“Said soldier:  George Barclay dully sworn declares…as follows: That I incurred disease of the kidneys and injury to legs prior to Oct. 26, 1891; that said disabilities are not due to vicious habits and are to the best of my knowledge and belief permanent.  Dates when contracted are as nearly as possible as follows:  About September 1890, I was making hay on the river and had to enter the water and got my feet wet nearly every day my kidneys became much affected.  In May of 1865 at Marian, Alabama, I was riding a mule and he fell over and I went into a ditch and he fell across my legs.” (Transcribe as best as possible.)

10.  July 17, 1893 – Law Offices of Henry D. Phillips for George Barclay:  Written on this card it reads:  “Please speed action.”

11. Surgeon’s Certificate May 23, 1894, George is once again examined.  This time by John Knight, Pres., J. M. [Glinnor] Sec’y., L. M. [Bobcout] Treas. Disability incurred in the service:  Injury of legs & disease of the kidneys.

12.  Invalid Pension for George Barclay – Submitted for rejection 28 November, 1894. “No disability from causes alleged shown in a degree ratable under the Act of June 24, 1890.

13. December 11, 1894, From the Law Offices of Henry D. Phillips for George Barclay it reads:  “Please send status.” 

As you can see it was a cumbersome process and I found it very difficult to figure out exactly what each piece of paper meant.  When I received the pension it was not in any date order and of course they copied and put the cover page behind so it made it hard to figure out what piece of paper belonged to another. 

Based on what I have summarized here it looks like this is the first attempt of George A. Barclay to obtain his Civil War Pension. George will try again before his death in 1898.  I will share more about this pension file in a later post. 

It is interesting he was examined twice and they started with the weakness in the legs to later change it to injury of the legs and kidney disease.  George was 49 years old at this time.  Remember he was not a large man.  According to the Surgeon’s Certificate  he was 125 lbs. and 5 ft. 4 inches tall at this time.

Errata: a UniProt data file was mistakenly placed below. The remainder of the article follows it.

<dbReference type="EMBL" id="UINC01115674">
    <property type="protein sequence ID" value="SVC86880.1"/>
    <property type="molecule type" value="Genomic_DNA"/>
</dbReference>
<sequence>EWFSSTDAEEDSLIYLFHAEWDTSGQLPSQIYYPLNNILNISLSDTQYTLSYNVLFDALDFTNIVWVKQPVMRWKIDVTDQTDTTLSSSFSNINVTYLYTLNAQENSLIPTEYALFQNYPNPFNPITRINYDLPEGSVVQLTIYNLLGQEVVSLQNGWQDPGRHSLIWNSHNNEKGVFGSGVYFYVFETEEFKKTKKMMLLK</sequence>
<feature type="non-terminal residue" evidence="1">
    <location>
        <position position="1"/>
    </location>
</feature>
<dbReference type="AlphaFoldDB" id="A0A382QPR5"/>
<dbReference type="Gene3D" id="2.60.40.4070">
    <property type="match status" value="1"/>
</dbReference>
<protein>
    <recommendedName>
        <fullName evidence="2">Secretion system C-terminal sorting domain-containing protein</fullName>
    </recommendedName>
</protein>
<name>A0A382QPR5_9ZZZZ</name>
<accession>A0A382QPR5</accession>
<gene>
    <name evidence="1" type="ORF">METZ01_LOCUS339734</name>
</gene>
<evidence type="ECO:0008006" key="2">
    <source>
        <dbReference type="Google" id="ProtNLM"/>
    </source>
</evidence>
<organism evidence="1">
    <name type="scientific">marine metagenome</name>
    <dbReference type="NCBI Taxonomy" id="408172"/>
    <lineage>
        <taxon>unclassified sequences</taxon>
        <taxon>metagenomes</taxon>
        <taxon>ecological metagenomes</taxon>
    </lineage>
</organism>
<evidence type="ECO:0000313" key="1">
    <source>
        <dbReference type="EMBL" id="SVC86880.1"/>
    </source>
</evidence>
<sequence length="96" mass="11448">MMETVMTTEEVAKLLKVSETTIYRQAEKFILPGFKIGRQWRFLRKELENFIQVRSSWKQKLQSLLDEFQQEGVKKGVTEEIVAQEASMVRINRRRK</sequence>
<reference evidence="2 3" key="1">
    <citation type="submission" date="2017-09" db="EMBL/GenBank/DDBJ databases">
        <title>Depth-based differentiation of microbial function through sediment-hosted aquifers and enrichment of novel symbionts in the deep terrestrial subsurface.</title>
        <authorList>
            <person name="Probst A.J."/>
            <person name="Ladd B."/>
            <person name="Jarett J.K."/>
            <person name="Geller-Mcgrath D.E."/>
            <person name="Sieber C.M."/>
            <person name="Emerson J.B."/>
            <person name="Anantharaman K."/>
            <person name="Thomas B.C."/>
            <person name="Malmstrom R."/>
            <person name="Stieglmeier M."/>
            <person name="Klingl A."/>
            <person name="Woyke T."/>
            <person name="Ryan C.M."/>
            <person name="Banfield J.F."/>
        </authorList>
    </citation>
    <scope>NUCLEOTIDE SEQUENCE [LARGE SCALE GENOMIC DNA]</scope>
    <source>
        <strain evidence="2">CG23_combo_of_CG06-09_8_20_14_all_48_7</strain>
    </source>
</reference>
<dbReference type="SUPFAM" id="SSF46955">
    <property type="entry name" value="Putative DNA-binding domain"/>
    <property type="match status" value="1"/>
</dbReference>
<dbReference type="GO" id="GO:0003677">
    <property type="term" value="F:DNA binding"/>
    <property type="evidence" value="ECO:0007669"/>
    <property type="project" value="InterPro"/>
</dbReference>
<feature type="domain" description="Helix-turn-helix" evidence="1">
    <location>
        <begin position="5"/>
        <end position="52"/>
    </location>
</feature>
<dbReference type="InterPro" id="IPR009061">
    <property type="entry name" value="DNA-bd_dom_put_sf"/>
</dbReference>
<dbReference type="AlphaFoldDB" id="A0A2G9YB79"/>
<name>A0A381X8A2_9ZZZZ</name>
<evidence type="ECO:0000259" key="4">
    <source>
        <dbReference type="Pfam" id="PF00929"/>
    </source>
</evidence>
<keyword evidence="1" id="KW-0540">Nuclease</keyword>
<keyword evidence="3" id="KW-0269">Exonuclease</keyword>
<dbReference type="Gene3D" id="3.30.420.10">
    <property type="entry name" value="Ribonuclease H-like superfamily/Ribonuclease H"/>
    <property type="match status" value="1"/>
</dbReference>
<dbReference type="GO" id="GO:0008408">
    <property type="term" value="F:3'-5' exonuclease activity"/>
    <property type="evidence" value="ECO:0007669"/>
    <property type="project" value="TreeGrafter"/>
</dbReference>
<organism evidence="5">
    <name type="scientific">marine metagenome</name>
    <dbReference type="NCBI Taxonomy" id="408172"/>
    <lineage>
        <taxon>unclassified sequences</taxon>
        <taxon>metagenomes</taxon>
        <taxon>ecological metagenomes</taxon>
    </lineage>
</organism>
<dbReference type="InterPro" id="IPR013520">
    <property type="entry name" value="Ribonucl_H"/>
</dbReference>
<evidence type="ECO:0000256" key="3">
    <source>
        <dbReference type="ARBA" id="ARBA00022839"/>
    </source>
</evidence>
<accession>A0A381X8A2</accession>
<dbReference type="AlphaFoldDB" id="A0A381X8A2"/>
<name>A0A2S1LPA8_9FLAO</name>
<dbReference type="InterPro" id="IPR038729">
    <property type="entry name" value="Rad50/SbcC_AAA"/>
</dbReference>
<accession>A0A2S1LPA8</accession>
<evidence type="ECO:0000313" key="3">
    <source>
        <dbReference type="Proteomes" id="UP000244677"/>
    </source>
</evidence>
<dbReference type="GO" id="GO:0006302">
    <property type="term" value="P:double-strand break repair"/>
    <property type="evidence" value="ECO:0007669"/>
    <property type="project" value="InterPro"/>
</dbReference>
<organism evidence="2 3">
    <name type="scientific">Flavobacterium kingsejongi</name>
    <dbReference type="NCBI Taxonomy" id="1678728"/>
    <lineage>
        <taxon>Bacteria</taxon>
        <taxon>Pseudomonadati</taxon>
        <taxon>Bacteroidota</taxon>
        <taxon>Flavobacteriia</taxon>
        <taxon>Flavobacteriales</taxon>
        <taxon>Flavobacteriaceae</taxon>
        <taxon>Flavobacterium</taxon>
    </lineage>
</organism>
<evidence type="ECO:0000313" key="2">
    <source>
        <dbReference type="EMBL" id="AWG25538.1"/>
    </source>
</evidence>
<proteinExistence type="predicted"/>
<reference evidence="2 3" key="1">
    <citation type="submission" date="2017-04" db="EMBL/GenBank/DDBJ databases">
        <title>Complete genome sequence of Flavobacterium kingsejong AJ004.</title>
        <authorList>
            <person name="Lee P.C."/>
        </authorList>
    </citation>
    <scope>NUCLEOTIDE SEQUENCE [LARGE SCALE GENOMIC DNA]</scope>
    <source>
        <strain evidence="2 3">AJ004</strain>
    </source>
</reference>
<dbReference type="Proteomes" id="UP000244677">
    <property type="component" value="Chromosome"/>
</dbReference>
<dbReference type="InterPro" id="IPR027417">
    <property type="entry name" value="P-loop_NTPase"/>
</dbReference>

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Alexander Barclay, George’s brother, was awarded his civil war pension on the 20th of December 1890.  Alexander was living in Eureka Township, Dakota County, Minnesota at that time.

I sent for Alexander’s Civil War Pension file 18 April 2001 and it came 22 May 2001.  I filled out the National Archives Order for Copies of Federal Pensionor Bounty Land Warrant Applications which means I did very well and it came within a month.

NARA (The National Archives)  has an online order system now and it  works pretty well.   The other option is to hire a professional genealogist and have them go and obtain the documents for you.   There is a National Capital Area Chapter of APG  It is actually better to consider this option because they know what they are doing and will make sure you get all the correct documents.   The cost of ordering a Civil War pension went up a few years back and it is expensive to pay the fee.  I can recommend someone if you need help.  Just leave a comment. 

Alexander Barclay’s Civil War Pension contained the following documents:

1.  Soldier’s Certificate – Priv and Copr. Co. Ch. 4 Minn Vol. Inf. #14078, #31

The Cover Jacket to Alex’s Civil War Pension

2.  August 19th, 1890 – Invalid Pension – State of Minnesota, County of Dakota, 19th of August, appeared before a notary public Alexandria Barclay, 46 years, resident of Farminton, county of Dakota, State of Minnesota, …duly sworn and according to law is the Alexandria Barclay who enrolled on 1 January 1864 as Corp. in Co. C, 4 Reg. Minn Inf. Vol. and was honorably discharged at Louisville, Ky, on the 19th day of July, 1865…That he is unable to earn a support by reason of Rheumatism…That he has not yet applied for pension under application not yet given.  PO is Farmington, county of Dakota, Minnesota, Claimant’s signature – A.A. Barclay, Attest L.T. Fluke and G.S. Cable.  Also personally appeared L.F. Fluke residing in Farmington and G.S. Cable residing in Farmington.  …saw Alexandria Barclay the claimant sign…acquaintenance for 18 years – signed L.P. Fluke and G.S. Cable, Sworn to ….19th August 1890.  Leonard Aldrich notary public, Dakota County, Minn.   #38701 Soldier’s Application – Alex Barclay – filed by Travis and Brown.  Date of Execution Aug. 19, 1890.